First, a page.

Bank of Uganda (BOU) has launched a study exploring the possibilities of issuing digital currency. However, the executive of the institution has already warned that the central bank should clarify in advance why it should have it.
The Central Bank of Uganda has begun to study the feasibility of issuing a CBDC, which will be used by homes and businesses. The BOU is also reportedly considering amending the country’s economic laws. This action will allow the BOU to formally adopt the CBDC.
CBDC representatives supported the central bank’s decision, arguing that such a digital currency would allow Ugandan people to move money cheaply and quickly.
However, the bank’s executive director Charles Abuka warned in a recent interview that the BOU should know exactly why the CBDC needs to be started. He said:
First, is to establish properly what is the rationale, why must we have it, what issues is it going to help us resolve.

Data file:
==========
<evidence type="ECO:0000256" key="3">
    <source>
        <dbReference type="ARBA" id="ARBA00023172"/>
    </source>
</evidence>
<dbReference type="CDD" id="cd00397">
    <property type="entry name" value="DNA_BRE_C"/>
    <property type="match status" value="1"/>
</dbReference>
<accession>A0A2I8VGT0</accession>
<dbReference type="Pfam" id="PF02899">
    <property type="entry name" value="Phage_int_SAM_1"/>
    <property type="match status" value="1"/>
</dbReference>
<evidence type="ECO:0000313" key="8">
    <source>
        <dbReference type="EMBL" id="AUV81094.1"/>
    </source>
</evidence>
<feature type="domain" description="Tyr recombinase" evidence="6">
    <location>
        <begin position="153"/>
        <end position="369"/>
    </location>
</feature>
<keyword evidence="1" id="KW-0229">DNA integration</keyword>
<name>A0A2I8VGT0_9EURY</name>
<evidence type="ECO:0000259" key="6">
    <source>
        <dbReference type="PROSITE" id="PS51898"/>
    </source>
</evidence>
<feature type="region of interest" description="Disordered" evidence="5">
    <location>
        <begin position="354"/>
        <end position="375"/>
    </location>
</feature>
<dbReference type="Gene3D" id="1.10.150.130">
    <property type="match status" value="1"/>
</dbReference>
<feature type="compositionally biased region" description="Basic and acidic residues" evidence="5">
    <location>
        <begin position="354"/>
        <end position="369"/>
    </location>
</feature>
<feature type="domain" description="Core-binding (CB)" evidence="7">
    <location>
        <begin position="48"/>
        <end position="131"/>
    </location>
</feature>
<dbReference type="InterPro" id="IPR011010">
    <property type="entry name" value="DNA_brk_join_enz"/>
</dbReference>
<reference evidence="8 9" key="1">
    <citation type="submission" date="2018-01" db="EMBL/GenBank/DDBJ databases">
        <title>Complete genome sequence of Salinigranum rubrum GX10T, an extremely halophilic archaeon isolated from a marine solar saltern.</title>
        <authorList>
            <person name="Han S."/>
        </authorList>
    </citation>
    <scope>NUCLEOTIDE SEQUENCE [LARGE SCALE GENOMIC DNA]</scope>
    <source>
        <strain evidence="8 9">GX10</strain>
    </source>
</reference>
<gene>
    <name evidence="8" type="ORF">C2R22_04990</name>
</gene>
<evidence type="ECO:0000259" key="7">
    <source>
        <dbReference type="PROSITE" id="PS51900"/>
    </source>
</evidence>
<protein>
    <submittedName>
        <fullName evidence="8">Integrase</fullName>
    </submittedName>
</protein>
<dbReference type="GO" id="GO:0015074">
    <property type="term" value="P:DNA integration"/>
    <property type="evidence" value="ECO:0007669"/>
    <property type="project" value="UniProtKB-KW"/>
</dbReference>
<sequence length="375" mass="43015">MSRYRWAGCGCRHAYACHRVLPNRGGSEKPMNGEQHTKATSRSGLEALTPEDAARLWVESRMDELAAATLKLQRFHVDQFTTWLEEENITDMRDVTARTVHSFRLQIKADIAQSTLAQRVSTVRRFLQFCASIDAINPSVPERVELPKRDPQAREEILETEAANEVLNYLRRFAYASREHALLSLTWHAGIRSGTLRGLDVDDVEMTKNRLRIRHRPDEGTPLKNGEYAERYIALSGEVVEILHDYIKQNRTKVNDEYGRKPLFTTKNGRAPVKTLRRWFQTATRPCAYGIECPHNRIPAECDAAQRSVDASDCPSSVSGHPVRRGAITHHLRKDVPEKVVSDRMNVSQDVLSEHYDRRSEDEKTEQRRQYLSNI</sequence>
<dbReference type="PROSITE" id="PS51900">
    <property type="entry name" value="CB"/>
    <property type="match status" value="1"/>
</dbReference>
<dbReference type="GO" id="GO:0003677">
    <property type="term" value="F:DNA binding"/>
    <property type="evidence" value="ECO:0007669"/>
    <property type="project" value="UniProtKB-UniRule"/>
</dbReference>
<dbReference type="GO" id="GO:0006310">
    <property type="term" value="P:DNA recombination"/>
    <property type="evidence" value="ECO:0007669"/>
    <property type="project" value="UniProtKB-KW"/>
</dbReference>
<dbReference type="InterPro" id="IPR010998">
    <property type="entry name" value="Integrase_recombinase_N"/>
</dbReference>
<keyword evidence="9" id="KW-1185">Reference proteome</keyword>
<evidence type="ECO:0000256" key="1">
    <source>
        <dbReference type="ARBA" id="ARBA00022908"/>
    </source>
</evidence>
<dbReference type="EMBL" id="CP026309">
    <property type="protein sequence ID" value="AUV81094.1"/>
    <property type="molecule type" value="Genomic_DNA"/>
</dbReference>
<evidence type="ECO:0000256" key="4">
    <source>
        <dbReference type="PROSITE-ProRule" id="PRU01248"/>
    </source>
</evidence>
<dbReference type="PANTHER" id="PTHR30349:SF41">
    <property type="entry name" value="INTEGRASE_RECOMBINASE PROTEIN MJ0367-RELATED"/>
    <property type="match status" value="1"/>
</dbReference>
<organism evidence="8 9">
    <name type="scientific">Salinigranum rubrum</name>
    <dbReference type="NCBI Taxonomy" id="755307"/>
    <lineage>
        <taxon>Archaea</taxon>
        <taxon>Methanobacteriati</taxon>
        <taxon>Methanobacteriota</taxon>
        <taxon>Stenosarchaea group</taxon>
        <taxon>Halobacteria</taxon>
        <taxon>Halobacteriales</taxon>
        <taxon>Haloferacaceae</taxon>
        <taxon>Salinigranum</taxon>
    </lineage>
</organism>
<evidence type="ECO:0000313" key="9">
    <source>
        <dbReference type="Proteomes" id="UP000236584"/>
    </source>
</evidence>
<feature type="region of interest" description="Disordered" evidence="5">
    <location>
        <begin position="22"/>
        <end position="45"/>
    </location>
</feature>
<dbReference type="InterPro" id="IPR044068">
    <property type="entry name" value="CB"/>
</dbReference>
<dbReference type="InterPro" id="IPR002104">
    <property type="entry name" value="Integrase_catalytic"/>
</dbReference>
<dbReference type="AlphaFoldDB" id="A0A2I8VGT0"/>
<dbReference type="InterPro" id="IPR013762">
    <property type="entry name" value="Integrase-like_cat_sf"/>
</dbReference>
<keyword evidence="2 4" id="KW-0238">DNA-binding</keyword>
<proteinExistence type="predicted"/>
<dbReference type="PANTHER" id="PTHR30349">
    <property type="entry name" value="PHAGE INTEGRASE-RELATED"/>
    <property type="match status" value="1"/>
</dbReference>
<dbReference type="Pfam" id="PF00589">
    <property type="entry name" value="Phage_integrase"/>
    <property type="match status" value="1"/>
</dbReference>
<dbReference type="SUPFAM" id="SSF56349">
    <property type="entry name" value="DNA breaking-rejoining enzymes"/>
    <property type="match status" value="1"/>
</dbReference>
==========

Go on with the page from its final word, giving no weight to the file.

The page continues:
Abuka argues that the CBDC’s issuance may have “technical implications“. He said the technology architecture of such digital currencies is costly and also that the central bank needed to understand the implications of these costs. He also pointed out that digital currencies are vulnerable to cyber-attacks.
Despite the BOU’s concerns, Noah Baalessanv, a blockchain consultant and one of Uganda’s digital currency representatives, suggested that allowing the CBDC will help the Central Bank to understand the “real economy“. Unlike the monetary economy – which is expensive and opaque to handle – CBDC will further allow the Central Bank to trace transactions, Baalessanv added.
However, Blockchain Consultant also warned that any problem with the CBDC could lead to the removal of financial institutions from the banking equation. According to Baalessanv, it is more efficient to distribute digital currency directly to consumers, which may also be the CBDC’s “most dangerous” feature.